Finding Fraud Part Two

In the last blog post, we saw how we can use Neo4j to find the merchants where credit card fraud originated or was used for testing stolen data in order to prevent further fraudulent charges. It stemmed from a webinar on our youtube channel with has hundreds of videos about graphs and Neo4j. We will continue diving into the technical details by looking at how Neo4j can help you find fraud rings. The way this fraud works is that a large set of synthetic accounts are created and act like normal customers. Over time, they request higher and higher levels of credit, which they pay back on time. Then, they all request the maximum credit they can get, take out the money, and disappear! Let’s find them before this happens.

We’ll start by having a bunch of customers. We will reuse John, Sheila, and Karen from the last blog post:

CREATE (john:User {name:"John"})
CREATE (sheila:User {name:"Sheila"})
CREATE (karen:User {name:"Karen"})

Our graph looks like this so far:

Neo4j initial graph

Unfortunately, a few unconnected nodes do not make for much of a graph; let’s add a few more components. John has a credit card, a bank account, and an unsecured loan.

CREATE (cc1:Card {number:"4012888888881881", balance: 493.23})
CREATE (ba1:Account {number:"85474584", balance:1322.30, type:"Checking"})
CREATE (us1:Loan {number:"63493639", balance:5000.00, rate: 5.8, type:"Unsecured Loan"})
CREATE (john)-[:HAS_ACCOUNT]->(cc1)
CREATE (john)-[:HAS_ACCOUNT]->(ba1)
CREATE (john)-[:HAS_ACCOUNT]->(us1)

Sheila has a bank account and a credit card, as well as an SSN tied to her account.

CREATE (ba2:Account {number:"25384738", balance:2983.99, type:"Checking"})
CREATE (cc2:Card {number:"5105105105105100", balance: 893.11})
CREATE (ssn2:Identification {number:"000-42-4329", type:"SSN"})
CREATE (sheila)-[:HAS_ACCOUNT]->(ba2)
CREATE (sheila)-[:HAS_ACCOUNT]->(cc2)
CREATE (sheila)-[:HAS_ID]->(ssn2)

Karen has a bank account, an unsecured loan and a phone number tied to her account:

CREATE (ba3:Account {number:"63493639", balance:3204.83, type:"Checking"})
CREATE (us2:Loan {number:"28372342", balance:5000.00, rate: 6.0, type:"Unsecured Loan"})
CREATE (phone2:Phone {number:"312-606-0842"})
CREATE (karen)-[:HAS_ACCOUNT]->(ba3)
CREATE (karen)-[:HAS_ACCOUNT]->(us2)
CREATE (karen)-[:HAS_PHONE]->(phone2)

Our graph now looks like this, and so far so good. Nothing to worry about here.

Graph with accounts tied to individuals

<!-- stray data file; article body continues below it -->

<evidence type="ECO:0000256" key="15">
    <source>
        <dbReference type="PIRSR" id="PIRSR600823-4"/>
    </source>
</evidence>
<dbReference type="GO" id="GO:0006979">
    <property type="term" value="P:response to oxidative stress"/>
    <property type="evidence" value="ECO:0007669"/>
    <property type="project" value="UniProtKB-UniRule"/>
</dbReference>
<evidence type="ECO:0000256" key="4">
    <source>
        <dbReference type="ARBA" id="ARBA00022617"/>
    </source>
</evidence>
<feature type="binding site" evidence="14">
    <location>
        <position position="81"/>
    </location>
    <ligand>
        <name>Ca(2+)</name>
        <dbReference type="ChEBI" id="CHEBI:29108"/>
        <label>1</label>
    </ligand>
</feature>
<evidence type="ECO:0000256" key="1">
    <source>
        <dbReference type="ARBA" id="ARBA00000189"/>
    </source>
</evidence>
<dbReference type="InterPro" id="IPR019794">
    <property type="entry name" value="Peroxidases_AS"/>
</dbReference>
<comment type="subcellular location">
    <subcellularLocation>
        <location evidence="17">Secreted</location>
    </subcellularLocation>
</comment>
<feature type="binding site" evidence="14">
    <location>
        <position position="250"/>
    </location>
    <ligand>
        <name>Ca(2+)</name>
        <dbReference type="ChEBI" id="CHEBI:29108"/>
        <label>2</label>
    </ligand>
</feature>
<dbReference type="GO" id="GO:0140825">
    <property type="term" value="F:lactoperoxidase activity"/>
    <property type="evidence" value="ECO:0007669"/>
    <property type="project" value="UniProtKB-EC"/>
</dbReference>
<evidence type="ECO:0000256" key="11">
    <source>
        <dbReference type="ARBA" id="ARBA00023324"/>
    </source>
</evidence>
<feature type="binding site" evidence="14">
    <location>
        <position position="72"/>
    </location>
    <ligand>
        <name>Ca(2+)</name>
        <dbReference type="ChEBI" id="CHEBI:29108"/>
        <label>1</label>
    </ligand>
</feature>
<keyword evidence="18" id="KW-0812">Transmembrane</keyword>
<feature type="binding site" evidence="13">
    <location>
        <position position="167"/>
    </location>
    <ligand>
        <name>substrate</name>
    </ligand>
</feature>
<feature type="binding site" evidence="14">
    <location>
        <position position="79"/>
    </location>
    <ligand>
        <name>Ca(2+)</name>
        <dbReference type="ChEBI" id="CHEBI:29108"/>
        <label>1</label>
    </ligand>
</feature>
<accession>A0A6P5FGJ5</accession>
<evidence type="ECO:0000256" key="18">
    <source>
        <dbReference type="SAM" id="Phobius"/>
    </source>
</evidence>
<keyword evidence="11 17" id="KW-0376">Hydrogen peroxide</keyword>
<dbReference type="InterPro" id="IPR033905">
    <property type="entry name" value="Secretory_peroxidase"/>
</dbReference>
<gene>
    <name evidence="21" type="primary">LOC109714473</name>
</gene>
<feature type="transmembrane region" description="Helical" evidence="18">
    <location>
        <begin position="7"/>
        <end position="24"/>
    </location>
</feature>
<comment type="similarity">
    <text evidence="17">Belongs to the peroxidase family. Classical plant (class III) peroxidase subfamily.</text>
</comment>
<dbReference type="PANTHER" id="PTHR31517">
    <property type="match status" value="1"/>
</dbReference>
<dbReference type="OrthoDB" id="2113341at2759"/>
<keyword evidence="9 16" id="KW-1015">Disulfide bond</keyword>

Let’s add a few more things we know about our three customers. John and Sheila are sharing a phone number; they could be a couple or maybe roommates. The number could also used to be John’s number and is now Sheila’s. So far, things look ok:

CREATE (phone1:Phone {number:"312-876-5309"})
CREATE (john)-[:HAS_PHONE]->(phone1)
CREATE (sheila)-[:HAS_PHONE]->(phone1)

John and Karen are sharing an identification number… how did that happen?

CREATE (ssn1:Identification {number:"000-91-7434", type:"SSN"})
CREATE (john)-[:HAS_ID]->(ssn1)
CREATE (karen)-[:HAS_ID]->(ssn1)

It turns out that all three of these users happen to have the same address. That makes the shared telephone number make sense, but the shared identification number doesn’t add up.

CREATE (ad:Address {line1:"175 N. Harbor Drive", city:"Chicago", state:"IL", zip:"60601"})
CREATE (john)-[:HAS_ADDRESS]->(ad)
CREATE (karen)-[:HAS_ADDRESS]->(ad)
CREATE (sheila)-[:HAS_ADDRESS]->(ad)

Graph with phone lines and authentication number

With our graph, we can easily see that these accounts are connected, but how can we tell Neo4j they are connected? We are looking for Connected Components, are subgraphs of nodes connected together.

To create these, we can make use of the Neo4j Graph Algorithms Plugin, specifically the Union Find algorithm.

Make sure you have the Neo4j Graph Algorithms plugin installed. It’s easy if you use Neo4j Desktop, but if not, you can download it from the Neo4j Download Center (scroll down about halfway). You will need to unzip and place the .jar file inside the neo4j “plugins” folder as well as configure the neo4j.conf file in the “conf” directory to allow the use of the graph algorithm stored procedures by adding this line and restarting Neo4j:

 dbms.security.procedures.unrestricted=algo.*

Before we continue, we’ll add “Robert” as a user, with a checking account and credit card but not directly connected to anything else in our graph.

CREATE (robert:User {name:"Robert"})
CREATE (ba4:Account {number:"8374927", balance:1273.39, type:"Checking"})
CREATE (cc3:Card {number:"378282246310005", balance: 134.72})
CREATE (robert)-[:HAS_ACCOUNT]->(ba4)